Sunday, July 10, 2011

Side Note: Level Titles

Why is a 1st level fighter called a Veteran, when a 1st level thief is only an Apprentice, and a 1st level cleric is just an Acolyte?

Consider it in terms of my most recent post on henchmen (er...retainers). A normal human that earns any XP from an adventure must choose a character class in which to make a career.

So how is XP awarded? By surviving an adventure (defined in Moldvay's Basic set as a single session of play).

A normal man that survives an evening's delve is a blooded veteran, no doubt about it...if all he wants to do is continue swinging a sword and working on his combat prowess, that's a fine and apt description. For those individuals who decide to pursue other career routes, they have only just begun their path of higher learning.

Besides, even a fighter must achieve 2nd level before he is considered a full-on warrior, and 3rd level before he is a proficient swordsman...and of course "hero" isn't awarded until 4th level.

That's why.


  1. I think you're playing Twister to justify the arbitrary nature of d&d design. But hey, it's entertaining. ;)

  2. @ Imago: That's possible. However, regarding some aspects of the game (including Charisma and how it pertains to retainers) I can't help but believe these were actual design considerations included as answers to certain quandaries of Chainmail.

  3. JB

    I prefer and use your old fighter level titles: (remember back to 2009)

    Man-of-Arms = pretty perfect for Level 1 in my opinion.

  4. I kinda think the designers were playing Twister as well--ramming things together, square pegs, round holes, etc, so sometimes we're just looking at entrails, no divination possible. But intersting to discuss, nonetheless.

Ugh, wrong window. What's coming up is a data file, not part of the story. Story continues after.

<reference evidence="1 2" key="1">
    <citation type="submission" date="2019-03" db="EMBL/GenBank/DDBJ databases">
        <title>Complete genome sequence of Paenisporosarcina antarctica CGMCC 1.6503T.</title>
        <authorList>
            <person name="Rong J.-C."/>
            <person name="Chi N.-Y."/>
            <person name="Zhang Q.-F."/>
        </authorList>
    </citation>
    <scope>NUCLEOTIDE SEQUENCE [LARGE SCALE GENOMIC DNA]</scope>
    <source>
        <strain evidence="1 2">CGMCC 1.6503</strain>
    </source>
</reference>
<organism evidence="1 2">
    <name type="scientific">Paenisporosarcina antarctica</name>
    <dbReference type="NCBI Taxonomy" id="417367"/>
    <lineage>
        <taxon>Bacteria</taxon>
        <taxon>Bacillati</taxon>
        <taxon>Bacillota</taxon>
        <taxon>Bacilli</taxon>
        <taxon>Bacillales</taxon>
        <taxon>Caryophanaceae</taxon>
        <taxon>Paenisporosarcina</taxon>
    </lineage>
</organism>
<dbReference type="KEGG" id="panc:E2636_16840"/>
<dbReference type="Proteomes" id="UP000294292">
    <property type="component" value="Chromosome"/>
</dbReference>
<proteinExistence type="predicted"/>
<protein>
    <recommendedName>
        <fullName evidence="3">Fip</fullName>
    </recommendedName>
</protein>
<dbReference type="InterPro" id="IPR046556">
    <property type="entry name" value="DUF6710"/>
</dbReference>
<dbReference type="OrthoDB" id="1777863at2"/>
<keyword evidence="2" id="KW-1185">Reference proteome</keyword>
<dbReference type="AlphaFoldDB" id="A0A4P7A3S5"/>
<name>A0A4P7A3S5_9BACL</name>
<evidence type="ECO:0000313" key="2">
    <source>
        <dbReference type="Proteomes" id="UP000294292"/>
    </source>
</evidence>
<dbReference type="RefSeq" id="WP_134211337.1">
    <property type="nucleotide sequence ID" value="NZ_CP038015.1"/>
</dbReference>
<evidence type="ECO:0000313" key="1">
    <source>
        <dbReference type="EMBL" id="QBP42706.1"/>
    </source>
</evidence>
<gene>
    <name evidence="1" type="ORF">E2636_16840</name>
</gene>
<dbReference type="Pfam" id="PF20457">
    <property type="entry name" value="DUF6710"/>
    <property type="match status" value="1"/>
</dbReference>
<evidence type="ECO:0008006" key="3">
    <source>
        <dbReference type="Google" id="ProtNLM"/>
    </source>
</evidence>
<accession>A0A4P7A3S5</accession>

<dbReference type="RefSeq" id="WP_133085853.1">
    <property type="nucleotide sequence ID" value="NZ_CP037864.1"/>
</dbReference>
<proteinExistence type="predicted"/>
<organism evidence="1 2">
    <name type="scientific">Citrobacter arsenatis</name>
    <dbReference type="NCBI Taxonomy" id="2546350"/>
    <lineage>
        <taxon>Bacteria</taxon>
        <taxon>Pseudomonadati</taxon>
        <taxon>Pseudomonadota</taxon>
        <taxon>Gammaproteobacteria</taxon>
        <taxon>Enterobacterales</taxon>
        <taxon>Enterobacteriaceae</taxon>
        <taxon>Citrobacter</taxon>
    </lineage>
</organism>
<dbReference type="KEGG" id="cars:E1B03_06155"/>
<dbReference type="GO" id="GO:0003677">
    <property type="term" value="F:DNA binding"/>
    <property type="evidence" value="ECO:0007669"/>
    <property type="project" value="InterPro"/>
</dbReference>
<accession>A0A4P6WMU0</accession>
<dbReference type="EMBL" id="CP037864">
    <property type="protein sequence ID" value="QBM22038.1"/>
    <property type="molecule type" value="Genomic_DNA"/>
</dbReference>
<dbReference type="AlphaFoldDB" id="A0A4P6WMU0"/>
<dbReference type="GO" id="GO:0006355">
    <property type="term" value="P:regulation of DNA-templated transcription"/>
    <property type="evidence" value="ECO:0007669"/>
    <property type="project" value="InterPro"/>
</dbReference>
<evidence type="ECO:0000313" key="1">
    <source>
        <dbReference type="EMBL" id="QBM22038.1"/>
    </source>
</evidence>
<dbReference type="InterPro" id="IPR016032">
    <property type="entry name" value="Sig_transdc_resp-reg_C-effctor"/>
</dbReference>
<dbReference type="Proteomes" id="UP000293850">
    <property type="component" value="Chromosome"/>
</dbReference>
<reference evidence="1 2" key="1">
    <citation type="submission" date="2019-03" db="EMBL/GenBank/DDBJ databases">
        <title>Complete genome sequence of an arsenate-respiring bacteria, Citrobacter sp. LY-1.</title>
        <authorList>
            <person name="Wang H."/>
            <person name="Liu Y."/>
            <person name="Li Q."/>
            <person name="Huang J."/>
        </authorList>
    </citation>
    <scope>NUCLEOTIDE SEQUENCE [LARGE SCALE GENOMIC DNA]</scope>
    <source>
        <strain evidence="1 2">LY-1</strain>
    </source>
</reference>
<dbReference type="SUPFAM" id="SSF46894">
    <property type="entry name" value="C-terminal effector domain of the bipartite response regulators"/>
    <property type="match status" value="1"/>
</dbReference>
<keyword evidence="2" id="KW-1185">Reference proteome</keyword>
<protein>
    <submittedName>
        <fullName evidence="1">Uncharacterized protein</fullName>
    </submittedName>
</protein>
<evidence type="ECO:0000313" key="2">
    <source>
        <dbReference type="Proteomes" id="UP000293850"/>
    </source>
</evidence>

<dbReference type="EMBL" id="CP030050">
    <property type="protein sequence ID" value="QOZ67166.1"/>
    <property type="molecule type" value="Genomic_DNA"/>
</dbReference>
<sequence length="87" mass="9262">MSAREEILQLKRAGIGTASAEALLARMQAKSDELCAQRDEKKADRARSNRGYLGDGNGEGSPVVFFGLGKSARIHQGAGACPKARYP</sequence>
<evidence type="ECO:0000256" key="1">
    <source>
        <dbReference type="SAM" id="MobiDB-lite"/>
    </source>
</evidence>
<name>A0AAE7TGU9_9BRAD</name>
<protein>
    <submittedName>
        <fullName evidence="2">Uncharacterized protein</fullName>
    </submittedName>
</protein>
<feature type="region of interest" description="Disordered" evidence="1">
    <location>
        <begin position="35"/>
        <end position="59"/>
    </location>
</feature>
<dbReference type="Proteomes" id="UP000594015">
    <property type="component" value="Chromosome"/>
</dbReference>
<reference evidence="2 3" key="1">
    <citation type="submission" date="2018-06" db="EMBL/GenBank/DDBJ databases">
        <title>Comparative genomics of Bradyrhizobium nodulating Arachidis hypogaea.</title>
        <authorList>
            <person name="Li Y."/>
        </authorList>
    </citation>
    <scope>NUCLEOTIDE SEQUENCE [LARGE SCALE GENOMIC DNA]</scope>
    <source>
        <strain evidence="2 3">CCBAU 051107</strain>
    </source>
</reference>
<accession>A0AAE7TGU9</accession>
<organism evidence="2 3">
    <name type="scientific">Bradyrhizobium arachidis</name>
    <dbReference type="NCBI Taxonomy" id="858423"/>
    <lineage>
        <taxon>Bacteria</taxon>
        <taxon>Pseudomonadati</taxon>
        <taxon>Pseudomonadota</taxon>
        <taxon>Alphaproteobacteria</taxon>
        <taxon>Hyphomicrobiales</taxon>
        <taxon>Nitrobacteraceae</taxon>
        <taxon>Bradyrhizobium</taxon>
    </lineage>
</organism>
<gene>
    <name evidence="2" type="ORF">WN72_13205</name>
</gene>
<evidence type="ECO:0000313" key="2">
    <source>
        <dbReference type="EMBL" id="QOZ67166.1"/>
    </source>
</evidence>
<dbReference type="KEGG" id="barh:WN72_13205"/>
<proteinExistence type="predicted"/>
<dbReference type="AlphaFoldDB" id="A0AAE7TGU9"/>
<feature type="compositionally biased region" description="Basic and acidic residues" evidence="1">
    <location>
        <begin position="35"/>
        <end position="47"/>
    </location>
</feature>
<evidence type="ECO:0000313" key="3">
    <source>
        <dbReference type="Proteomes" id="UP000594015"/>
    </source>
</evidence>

The retainer situation is interesting. Your point about Moldvay's distinction (or lack) between low lvl PCs and new players is one of the sharpest observations I've seen. That distinction, due to the poor wording in the manual, probably confuses the hell out of many GMs.

  5. Priest: agreed on man at arms. I call the fighter class Man of War in my campaign.

  6. @ Jovial: Oh, I still like my own level titles very much, thank you. However, I'm just saying that one way to MAKE SENSE of the "veteran" title is in the context of the normal human retainer becoming an adventuring class.

    @ Imago: Actually, I believe it was my "poor reading of the manual" rather than the poor wording. As I said, Moldvay is VERY clear to distinguish between player and character; however, *I* first read the Basic set at the tender age of 8 and certainly missed some things. Over the years, my rereading of the book has generally been in other areas than the retainer rules, and I have often "skimmed" this section in lazy fashion rather than paying close attention.

    I'm seeking to rectify that now.
    ; )

  7. JB
    You may enjoy, or find helpful, my popular retrospective on the various terms used in older editions regarding henchmen, retainers etc.
    Post entitled: Hitler's Henchmen, Batman's Robin and Arthur's seating plan and can be found here:

  8. JB: Nope, Moldvay has take a little heat in this matter. In one breath he says new "players" shouldn't be allowed to hire retainers, in the next he talks about "characters" using hirelings. So he is conflating players and characters. Obviously players don't hire anybody--characters do. That conflation, while ultimately parsable, serves to create confusion. It is no wonder that someone, 8 or 38, might read it as an indication retainers should be reserved for higher level play. And in any event, it's very sloppy for a finished product. No offense to the gentleman. I like his rule set quit a lot.